A version of this story about “Eternals” first appeared in the Below-the-Line Issue of TheWrap’s awards magazine.
As a longtime visual effect supervisor at Weta Digital, Matt Aitken has spent his career scrupulously tinkering over the many “tasks” (or VFX elements) in a single movie shot. “My previous two projects were ‘Avengers: Infinity War’ and ‘Avengers: Endgame,’ which you can imagine were pretty complex,” he said from his office in New Zealand, homebase of Weta Digital. “But on ‘Eternals,’ we had about 50,000 tasks to complete, so roughly about 100 tasks per shot. It was a great job and a really, really big one.”
In the visual effects industry, Aitken credits include Robert Zemeckis’s “Contact,” the “Lord of the Rings” and “Hobbit” trilogies, and “Avatar.” He has received two Oscar nominations for his work on “District 9” and “Avengers: Endgame,” and this year “Eternals” is among the 10 films shortlisted in the Best Visual Effects Oscar category.
Part of the Marvel Cinematic Universe, “Eternals” introduces us to a new band of superheroes. These once synthetic creations, played by actors including Angelina Jolie, Salma Hayek, Kumail Nanjiani, Brian Tyree Henry, Gemma Chan, and Richard Madden, were spawned to rid the world of Deviants, which are animalistic creatures bent on demolition.
The film was directed by last year’s Oscar-winner Chloé Zhao (“Nomadland”), who segued easily from the arthouse to the MCU, according to Aitken. “There was no learning curve with Chloé,” he said. “She had a huge background in watching manga and watching other superhero films and I got a sense that there were always going to be effects-driven films in her oeuvre. She is the same artist, but it’s just that she has multiple canvases she operates on.”
Aitken had been immensely moved by “The Rider,” Zhao’s 2016 film set in South Dakota. “‘Nomadland’ came out while we were working on ‘Eternals’ and I thought that was a profound film. For ‘Eternals,’ she was a great choice because it was a completely new project. It isn’t building on established MCU characters or or effects and it couldn’t look too much like ‘Doctor Strange’ or ‘Iron Man.’ It’s the classic thing where you know what it’s not supposed to look like, but it takes a bit of thinking and brainstorming to find out what is it supposed to look like.”
Along with effects house ILM, Aitken and Weta labored over the design of the Deviants. “They might have recognizable animal forms, like a wolf or a bear,” said Aitken, “but up close, you see they’re not made of skin on top of muscle and skeleton. They’re made from lots of tendrils, and the rigging team built controls into the Deviants so that there was secondary motion and those tendrils would ripple against each other.”As they acquire energy, the Deviants evolve into more advanced physical forms.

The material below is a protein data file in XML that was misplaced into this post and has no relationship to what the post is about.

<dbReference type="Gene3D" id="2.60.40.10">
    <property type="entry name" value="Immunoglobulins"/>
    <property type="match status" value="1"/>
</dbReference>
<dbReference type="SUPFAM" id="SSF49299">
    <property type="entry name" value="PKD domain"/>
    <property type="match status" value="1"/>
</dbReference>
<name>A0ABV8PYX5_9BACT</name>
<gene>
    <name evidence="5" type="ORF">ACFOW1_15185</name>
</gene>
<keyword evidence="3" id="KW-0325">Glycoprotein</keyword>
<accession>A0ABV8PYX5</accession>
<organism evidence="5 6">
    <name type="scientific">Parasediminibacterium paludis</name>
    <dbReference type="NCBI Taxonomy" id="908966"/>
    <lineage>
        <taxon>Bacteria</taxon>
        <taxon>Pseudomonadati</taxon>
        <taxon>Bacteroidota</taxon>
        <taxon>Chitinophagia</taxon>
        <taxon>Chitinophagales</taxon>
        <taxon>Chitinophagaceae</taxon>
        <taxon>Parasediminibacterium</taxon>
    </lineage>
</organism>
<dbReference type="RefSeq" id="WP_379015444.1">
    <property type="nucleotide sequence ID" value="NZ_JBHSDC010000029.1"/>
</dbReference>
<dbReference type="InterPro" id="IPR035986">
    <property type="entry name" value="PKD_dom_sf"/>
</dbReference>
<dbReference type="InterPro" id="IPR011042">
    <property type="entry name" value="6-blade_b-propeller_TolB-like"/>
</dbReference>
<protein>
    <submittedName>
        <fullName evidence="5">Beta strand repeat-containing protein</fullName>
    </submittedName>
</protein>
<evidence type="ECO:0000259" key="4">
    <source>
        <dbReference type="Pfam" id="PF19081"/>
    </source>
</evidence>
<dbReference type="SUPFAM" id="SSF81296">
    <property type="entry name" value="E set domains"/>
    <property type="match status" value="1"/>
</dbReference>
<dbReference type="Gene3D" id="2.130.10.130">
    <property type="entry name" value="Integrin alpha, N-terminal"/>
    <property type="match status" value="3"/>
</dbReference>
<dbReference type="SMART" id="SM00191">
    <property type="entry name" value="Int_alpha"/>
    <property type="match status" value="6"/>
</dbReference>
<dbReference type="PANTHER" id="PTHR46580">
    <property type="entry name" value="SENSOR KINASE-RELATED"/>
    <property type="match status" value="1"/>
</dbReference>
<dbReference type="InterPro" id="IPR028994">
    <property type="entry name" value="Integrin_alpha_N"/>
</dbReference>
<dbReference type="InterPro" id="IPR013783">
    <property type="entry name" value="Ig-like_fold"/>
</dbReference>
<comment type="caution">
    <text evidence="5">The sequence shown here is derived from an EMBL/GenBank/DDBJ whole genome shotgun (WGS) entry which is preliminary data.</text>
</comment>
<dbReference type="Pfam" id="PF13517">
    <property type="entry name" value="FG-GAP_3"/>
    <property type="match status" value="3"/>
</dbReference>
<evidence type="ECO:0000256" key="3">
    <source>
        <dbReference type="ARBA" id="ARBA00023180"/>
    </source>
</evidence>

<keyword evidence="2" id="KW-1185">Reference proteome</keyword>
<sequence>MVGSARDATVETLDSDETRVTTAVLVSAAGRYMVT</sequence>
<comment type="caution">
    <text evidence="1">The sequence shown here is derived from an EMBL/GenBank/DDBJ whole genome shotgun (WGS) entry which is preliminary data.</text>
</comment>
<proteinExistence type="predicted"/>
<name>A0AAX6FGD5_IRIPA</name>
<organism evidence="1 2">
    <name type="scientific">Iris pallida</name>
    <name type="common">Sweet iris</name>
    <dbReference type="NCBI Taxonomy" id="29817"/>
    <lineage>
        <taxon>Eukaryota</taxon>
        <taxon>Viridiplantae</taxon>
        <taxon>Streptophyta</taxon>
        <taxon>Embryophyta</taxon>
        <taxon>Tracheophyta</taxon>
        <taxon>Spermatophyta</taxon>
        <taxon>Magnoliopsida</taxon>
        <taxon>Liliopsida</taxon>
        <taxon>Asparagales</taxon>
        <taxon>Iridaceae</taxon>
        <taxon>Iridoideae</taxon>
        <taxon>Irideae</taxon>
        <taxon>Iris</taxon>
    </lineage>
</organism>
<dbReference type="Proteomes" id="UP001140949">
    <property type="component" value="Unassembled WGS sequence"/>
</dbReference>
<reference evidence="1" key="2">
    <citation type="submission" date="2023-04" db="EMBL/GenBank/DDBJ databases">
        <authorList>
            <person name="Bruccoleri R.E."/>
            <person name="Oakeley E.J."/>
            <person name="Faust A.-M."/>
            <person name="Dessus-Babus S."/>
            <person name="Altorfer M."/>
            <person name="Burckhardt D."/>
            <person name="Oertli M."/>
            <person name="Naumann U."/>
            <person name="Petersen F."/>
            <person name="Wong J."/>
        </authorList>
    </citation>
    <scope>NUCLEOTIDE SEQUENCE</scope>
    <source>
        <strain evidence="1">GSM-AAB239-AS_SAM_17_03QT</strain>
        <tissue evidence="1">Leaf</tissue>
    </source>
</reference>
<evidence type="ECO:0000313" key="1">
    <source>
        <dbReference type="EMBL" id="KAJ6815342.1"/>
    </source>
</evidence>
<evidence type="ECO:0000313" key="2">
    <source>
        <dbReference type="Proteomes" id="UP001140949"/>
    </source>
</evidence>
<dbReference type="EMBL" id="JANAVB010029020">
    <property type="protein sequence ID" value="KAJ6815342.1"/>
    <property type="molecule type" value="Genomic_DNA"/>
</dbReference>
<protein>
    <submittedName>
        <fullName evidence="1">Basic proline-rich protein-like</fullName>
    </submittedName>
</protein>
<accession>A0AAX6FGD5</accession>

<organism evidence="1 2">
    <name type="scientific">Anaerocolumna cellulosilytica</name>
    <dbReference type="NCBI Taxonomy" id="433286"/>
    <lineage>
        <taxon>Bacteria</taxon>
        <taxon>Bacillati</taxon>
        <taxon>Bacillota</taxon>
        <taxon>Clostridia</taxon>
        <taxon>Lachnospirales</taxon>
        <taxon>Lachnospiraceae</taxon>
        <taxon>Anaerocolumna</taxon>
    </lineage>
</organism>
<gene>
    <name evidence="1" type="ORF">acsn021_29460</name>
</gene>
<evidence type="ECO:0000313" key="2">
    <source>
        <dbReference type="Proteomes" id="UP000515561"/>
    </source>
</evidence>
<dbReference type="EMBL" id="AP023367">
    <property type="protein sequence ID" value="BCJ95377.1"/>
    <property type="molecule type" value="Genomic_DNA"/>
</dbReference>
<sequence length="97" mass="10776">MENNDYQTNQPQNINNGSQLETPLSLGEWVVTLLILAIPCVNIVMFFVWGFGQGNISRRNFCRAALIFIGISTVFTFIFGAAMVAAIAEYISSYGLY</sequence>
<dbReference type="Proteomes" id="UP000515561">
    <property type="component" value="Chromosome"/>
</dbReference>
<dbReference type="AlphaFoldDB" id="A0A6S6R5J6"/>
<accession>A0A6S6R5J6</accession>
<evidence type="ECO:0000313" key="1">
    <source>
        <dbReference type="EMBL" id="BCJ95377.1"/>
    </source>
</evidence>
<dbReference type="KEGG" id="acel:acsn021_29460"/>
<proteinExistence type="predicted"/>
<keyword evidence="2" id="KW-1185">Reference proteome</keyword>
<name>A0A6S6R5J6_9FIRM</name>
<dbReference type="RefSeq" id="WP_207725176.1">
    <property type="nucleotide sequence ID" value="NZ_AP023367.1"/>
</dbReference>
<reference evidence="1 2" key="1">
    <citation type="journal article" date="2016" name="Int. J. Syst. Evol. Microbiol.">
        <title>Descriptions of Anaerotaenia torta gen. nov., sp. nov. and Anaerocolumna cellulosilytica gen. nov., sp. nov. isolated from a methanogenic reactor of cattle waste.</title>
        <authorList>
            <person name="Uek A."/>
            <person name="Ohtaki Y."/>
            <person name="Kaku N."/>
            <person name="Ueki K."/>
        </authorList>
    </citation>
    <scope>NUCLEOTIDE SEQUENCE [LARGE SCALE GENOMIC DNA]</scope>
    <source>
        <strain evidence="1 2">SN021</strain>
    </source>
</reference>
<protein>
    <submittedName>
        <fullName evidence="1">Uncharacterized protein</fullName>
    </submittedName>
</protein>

The most developed of the race is Kro, a hyper-intelligent being whose appearance was extensively brainstormed by Zhao and the effects team. “Kro has a humanoid form but we really focused on his face,” said Aitken. “We had up to 30 different models of his face mocked up, and those were for Chloé and the filmmakers to pick aspects from, in order to give us notes on how to build him.”
Getting certain details just right was crucial. “Kro’s got four eyes,” Aitken said with a chuckle. “And I remember there were some particular notes about shaping his brows, since the brow brings so much to bear in the range of human expressions.”
But Kro’s not human, a challenge in bringing the character fully to life. Bill Skarsgård (well remembered for another inhuman creature, Pennywise the Clown in “It”) performed the voice of Kro and was on the set to provide a baseline of facial motion capture. “Bill was wearing a head-mounted camera rig to film his face,” said Aitken. “And then we scrutinized the footage to replicate what Bill was doing, but we also had the option to keyframe (select snippets of footage to animate), which we felt was the best way to honor that performance and that character.”
Though Kro only has a couple of scenes in “Eternals,” his presence mixes sheer malevolence with a touch of woe.
“He’s a formidable opponent, but we knew he couldn’t be just a simple monster,” Aitken said. “The Deviants are kind of a failed experiment, so Kro needed to be subtle and sympathetic as well. Which, of course, is emblematic of Chloé’s style.”
Read more from the Below-the-Line Issue here.